ExtremeTech discusses some lesser-known macOS features and tricks that can help you take advantage of all your desktop or laptop has to offer. Features include customizing your menu bar, turning on “Hot Corners”, quickly previewing files with Quick Look, supercharging your screenshots with ⌘+Shift+5, and splitting your screen between two windows. These options can help you turn macOS from something you work with to something that works for you.
4. Safari might have edged out Edge, but this browser is still the undisputed champ (Tech Radar)
According to a recent report by Statcounter, Apple’s Safari web browser overtook Microsoft Edge in April 2023 as the second most-used browser in the world. However, Google Chrome is still the most used browser online with a market share of 66.13% as of April 2023. Tech Radar argues that Mozilla Firefox deserves to be the reigning champ due to its robust features and great user interface.
5. Microsoft Broke Google Chrome Feature to Promote Edge Browser (Gizmodo)
Microsoft issued a Windows update that broke a Chrome feature, making it harder to change your default browser and annoying Chrome users with popups. The issue was particularly bad for users on the enterprise version of Windows, where every time an enterprise user opened Chrome, the Windows default settings page would pop up. Windows update KB5025221 caused the issue, and forced Google to disable the setting.
6. Google Chrome to retire the lock icon for HTTPS sites, introduce new icon for tuning (Liliputing)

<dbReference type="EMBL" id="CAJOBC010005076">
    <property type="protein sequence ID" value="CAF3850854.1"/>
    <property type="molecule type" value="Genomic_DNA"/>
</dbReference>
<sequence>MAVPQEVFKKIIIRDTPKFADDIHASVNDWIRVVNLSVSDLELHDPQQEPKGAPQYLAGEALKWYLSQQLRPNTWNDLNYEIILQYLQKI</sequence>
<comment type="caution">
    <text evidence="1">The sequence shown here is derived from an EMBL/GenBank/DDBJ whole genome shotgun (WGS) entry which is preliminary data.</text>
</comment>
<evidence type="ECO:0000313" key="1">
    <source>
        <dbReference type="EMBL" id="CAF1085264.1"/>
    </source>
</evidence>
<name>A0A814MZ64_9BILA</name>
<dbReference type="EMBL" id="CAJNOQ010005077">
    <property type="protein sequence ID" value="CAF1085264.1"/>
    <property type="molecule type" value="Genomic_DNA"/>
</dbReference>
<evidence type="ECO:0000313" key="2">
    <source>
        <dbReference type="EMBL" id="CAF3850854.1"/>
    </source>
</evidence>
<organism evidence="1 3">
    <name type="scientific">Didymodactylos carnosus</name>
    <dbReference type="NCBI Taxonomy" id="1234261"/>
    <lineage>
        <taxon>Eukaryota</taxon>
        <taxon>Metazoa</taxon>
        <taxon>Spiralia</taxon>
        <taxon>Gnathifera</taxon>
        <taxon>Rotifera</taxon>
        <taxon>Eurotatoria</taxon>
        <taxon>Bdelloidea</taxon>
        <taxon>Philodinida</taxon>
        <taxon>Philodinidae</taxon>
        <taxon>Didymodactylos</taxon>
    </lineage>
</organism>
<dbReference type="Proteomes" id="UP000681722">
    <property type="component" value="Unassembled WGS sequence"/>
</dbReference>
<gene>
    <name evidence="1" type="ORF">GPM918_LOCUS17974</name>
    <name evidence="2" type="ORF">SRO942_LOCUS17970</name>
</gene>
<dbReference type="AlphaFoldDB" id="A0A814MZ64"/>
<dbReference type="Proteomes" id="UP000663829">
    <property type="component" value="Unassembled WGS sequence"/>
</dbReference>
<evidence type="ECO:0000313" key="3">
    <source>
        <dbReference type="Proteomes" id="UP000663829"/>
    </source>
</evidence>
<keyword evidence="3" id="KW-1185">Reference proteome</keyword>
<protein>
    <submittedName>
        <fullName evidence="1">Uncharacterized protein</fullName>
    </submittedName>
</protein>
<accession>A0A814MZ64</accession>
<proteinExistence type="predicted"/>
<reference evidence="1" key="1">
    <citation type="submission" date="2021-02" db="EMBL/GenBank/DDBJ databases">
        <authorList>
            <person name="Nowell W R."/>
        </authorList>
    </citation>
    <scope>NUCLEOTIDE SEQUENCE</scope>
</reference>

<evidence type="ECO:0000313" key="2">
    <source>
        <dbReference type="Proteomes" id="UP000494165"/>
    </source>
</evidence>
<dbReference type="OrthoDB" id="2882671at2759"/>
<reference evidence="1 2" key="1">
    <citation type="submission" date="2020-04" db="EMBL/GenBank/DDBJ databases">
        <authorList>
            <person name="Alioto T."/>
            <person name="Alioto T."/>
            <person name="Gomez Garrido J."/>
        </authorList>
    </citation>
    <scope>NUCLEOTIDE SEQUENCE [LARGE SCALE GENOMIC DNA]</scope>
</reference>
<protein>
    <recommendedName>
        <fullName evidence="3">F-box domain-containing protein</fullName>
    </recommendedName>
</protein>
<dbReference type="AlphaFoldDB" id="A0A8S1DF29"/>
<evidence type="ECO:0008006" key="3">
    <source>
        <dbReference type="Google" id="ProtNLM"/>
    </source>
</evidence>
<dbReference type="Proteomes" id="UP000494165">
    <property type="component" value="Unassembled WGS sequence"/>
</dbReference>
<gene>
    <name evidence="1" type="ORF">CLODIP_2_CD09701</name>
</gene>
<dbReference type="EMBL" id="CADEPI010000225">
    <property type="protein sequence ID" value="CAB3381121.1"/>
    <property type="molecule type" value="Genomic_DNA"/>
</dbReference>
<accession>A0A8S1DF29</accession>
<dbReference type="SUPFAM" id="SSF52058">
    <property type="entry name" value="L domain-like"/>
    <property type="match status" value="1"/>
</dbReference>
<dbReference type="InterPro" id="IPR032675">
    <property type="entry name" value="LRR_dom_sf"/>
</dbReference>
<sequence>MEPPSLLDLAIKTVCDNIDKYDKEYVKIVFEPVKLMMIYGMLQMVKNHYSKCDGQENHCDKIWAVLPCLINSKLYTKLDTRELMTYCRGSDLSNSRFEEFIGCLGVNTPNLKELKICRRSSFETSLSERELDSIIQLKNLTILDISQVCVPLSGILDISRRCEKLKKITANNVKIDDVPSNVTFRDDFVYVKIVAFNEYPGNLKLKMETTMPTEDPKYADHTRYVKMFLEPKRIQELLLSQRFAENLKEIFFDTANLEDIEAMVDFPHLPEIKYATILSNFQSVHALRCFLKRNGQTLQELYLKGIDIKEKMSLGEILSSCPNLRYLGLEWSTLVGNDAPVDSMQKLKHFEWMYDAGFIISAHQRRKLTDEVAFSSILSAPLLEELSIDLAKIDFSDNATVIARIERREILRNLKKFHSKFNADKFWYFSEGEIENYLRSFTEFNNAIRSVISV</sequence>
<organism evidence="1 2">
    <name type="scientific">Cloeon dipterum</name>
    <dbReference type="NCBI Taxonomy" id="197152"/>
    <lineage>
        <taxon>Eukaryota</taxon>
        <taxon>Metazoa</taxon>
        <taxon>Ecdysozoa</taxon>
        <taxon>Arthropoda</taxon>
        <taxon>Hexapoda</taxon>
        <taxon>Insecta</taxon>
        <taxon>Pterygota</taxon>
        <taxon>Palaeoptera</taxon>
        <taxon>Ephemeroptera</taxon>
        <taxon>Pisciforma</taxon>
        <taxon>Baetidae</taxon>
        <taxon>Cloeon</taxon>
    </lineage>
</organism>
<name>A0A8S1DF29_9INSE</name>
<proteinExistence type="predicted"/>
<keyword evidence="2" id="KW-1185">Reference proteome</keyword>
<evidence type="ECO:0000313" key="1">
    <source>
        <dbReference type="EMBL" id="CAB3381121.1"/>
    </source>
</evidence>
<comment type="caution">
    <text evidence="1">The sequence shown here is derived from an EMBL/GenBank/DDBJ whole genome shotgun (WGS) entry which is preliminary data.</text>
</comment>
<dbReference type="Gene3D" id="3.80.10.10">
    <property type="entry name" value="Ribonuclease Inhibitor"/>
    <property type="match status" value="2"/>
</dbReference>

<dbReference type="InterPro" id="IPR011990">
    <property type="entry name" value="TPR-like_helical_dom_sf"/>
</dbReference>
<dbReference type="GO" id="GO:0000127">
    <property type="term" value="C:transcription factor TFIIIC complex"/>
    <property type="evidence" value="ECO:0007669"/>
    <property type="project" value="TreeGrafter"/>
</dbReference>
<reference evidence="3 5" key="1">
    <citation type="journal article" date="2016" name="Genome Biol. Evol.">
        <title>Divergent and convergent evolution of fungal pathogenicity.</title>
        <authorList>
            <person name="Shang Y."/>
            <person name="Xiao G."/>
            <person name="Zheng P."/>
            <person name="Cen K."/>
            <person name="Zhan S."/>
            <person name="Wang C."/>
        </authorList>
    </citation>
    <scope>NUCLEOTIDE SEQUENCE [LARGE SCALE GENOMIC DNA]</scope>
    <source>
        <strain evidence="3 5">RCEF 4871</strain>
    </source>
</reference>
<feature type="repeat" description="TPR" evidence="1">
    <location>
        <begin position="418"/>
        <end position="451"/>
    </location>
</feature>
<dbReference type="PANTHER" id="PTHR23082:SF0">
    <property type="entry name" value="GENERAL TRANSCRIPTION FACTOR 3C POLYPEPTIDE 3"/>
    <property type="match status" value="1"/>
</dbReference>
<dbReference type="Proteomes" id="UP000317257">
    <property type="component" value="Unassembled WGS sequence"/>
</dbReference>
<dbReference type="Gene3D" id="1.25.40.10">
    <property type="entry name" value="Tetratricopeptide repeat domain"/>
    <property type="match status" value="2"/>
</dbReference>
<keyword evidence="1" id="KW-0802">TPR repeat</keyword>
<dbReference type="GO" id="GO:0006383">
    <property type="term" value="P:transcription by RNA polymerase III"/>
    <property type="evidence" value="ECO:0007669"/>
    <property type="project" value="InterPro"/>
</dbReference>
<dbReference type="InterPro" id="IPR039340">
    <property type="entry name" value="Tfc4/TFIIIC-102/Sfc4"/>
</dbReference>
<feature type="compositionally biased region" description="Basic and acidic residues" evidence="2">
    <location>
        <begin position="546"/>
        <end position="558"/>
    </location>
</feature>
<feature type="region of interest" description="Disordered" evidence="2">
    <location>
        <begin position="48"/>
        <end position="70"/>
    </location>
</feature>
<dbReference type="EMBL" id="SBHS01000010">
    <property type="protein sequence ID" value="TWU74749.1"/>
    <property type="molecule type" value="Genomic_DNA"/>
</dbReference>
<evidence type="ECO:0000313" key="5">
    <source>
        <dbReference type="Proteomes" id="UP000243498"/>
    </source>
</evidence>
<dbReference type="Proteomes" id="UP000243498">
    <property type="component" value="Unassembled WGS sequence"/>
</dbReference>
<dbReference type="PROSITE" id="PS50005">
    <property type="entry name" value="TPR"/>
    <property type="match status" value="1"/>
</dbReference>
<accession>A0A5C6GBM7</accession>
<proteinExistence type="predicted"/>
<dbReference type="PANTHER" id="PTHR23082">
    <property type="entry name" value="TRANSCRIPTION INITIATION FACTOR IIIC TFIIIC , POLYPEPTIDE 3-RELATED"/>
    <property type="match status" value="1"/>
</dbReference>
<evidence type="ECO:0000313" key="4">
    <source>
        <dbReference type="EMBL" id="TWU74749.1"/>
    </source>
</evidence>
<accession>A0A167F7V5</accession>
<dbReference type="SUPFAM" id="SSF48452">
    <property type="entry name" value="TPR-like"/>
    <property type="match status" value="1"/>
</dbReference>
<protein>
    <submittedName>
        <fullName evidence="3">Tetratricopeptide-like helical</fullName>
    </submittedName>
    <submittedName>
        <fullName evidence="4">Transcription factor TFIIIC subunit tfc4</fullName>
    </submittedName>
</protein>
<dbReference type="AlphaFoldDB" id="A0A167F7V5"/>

Google Chrome has announced plans to retire the lock icon for HTTPS sites and replace it with a new “tune” icon that does not imply safety. The lock icon shows that a site’s HTTP connection is encrypted (HTTPS), but it can mislead users into thinking a website is safe and secure to use. The new “tune” icon will open up additional privacy-related controls to the visited site and will be rolled out with Chrome 117, set to launch in September 2023.
7. Even $500 Million a Year From Google Isn’t Enough to Save Firefox (Bloomberg)
Mozilla Firefox struggles to find its footing in the face of Google Chrome’s dominance. Despite receiving more than $450 million a year from Google to be the default search engine on the Firefox home page, Firefox’s market share has plummeted to less than 3%. Critics say the deal makes little commercial sense given Firefox’s dwindling user base and suggest that Mozilla has served its purpose and function.